Lily runs to Nick’s house where he takes her upstairs to “keep her safe.” He puts her into his daughter’s room and grabs a towel to wipe the blood off of her. It is clear he is trying to seduce her, and he eventually tries to rape her, but Lily escapes and ends up killing him. Meanwhile, Bex has been taken by a group of transphobes from her school. They make the boy she hooked up with at a party tie her up to hang her. With all the girls separated and in the hands of dangerous men, the film seems like it is going to take a punishing turn for the worst. Luckily, Lily arms herself with weapons from Nick’s house, breaks Em and Sarah out of the cop car, and they all go to save Bex in an incredibly satisfying shootout.
The end of the film is narrated by a speech Lily gives in order to rally the people of Salem to come help her and her friends fight the mob. She is angry — calling out her attackers for coming after her, and this speech encapsulates the film’s persistent ideas about society’s treatment of women.
“Smile, open up, cross your legs, spread your pussy, speak softer, scream louder, be quiet, be confident, be interesting, don’t be so difficult, be strong, don’t fight back, be an angel, be a whore, be a princess, be anything you want to be, even the president of the United States of America. Just kidding. Fuck you.”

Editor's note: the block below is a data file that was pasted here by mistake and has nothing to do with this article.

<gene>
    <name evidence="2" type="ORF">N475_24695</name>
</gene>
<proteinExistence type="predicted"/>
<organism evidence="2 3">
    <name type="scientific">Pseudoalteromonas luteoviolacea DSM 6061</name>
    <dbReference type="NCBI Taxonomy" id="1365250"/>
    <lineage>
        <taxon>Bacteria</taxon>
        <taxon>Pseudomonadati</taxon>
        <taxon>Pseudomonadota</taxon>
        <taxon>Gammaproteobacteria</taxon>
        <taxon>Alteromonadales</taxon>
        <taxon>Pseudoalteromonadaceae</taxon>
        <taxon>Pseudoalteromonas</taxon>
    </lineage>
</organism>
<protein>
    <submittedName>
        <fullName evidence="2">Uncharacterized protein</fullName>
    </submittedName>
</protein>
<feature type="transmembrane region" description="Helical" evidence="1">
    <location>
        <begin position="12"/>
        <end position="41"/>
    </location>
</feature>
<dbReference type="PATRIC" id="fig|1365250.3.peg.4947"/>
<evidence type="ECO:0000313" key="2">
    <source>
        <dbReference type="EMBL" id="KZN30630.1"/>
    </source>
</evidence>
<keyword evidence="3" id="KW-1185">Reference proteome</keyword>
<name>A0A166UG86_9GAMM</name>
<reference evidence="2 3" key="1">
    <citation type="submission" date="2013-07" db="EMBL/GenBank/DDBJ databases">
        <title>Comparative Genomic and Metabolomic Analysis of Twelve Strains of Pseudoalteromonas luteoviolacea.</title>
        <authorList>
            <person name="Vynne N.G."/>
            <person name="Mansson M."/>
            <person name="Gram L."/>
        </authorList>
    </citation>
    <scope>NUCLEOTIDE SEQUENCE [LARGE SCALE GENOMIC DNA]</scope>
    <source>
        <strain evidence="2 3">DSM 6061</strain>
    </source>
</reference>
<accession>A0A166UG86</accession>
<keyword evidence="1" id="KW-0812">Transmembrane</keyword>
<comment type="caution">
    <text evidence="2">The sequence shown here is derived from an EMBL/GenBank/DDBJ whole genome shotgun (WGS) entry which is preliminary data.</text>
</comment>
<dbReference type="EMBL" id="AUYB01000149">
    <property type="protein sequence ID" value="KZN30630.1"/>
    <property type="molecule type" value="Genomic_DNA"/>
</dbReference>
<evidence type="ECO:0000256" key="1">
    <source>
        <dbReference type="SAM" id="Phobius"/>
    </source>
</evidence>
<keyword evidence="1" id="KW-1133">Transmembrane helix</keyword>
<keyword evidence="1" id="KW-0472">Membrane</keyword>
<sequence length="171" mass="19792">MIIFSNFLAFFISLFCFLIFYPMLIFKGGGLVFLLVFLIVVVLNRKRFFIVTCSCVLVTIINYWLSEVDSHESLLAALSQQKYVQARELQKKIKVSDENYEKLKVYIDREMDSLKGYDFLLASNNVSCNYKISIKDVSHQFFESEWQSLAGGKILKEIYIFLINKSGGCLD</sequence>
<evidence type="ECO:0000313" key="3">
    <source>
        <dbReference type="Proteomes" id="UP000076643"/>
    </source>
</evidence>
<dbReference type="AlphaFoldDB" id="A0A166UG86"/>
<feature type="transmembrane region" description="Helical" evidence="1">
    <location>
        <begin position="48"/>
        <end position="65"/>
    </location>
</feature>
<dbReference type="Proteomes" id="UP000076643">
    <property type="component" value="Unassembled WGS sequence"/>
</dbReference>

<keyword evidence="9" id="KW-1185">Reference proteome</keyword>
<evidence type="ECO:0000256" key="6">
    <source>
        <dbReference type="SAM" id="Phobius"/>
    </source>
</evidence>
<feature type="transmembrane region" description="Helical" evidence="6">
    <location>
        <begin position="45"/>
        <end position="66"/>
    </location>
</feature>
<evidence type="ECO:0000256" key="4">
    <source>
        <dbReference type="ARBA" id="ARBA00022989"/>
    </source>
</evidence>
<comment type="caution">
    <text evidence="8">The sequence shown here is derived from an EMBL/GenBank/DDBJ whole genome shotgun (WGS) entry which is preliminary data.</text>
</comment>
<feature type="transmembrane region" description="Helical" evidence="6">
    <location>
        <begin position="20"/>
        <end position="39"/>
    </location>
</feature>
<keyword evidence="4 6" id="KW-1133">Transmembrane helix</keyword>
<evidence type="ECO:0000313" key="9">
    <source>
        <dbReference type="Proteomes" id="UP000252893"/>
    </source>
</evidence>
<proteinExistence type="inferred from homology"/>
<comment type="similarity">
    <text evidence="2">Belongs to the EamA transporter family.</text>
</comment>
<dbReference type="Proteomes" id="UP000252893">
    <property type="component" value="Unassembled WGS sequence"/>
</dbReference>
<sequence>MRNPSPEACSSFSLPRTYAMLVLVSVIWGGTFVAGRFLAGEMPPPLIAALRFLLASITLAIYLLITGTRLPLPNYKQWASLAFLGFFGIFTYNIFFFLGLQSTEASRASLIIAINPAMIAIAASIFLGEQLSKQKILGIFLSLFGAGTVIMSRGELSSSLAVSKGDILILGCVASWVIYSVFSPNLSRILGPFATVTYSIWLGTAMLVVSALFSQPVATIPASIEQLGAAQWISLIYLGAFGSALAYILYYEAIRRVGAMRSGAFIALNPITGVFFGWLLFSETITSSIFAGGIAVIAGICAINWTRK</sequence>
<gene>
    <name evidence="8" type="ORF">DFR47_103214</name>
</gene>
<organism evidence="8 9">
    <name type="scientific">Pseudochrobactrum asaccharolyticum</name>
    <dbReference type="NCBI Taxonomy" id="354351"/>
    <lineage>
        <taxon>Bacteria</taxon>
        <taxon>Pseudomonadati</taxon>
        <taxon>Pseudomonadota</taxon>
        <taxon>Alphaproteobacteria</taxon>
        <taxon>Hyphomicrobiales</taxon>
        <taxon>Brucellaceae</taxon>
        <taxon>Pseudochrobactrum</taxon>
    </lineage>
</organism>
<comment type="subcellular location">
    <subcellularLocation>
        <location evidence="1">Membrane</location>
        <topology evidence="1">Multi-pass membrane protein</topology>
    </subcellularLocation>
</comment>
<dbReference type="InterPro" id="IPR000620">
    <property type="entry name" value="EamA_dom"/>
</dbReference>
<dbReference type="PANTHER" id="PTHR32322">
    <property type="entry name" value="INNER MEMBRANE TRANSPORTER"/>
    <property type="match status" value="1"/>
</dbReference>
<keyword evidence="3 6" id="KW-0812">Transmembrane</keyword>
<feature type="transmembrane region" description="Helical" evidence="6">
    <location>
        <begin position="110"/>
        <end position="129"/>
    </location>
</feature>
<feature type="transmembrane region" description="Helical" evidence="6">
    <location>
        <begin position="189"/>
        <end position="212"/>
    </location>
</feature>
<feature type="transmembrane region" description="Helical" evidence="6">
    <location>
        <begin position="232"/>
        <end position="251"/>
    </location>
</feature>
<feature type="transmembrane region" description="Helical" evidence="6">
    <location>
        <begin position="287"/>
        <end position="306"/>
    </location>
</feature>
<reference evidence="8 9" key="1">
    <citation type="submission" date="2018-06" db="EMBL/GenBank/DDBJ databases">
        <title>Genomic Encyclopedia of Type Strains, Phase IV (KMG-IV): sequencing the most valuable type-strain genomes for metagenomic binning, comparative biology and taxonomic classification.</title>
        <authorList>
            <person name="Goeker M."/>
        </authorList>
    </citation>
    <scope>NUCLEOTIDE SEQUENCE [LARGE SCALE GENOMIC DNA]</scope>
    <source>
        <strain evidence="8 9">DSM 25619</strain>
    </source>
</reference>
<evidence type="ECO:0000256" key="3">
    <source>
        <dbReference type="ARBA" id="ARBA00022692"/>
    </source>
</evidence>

Some might consider this a cheesy ending, as girls take to the streets to fight with Lily and her friends. However, this ending is cathartic and relieving for female audiences. The graphic violence and sexual exploitation of women that takes place throughout the entire film make the audience feel like anything could happen to the characters at any time. When the girls are all separated and in danger, it feels like something really horrible is about to happen to all of them and they might not actually survive — but they do. They cut down the men that wronged them and give an empowering inspirational speech about how fed up they are.
*END SPOILER SECTION*
Assassination Nation explores many topics relating to American culture, but its most impactful aspect is highlighting the experience of women and girls today. Social media can be a hellscape for young girls because of the high standards it sets, as well as its accessibility to hateful comments and predatory relationships. Their wellbeing is often left behind in place of judgment and finger-pointing. The end of the film blatantly rejects these ideas — the reactions of the town are to be punished, and it’s the girls who are doing the punishing.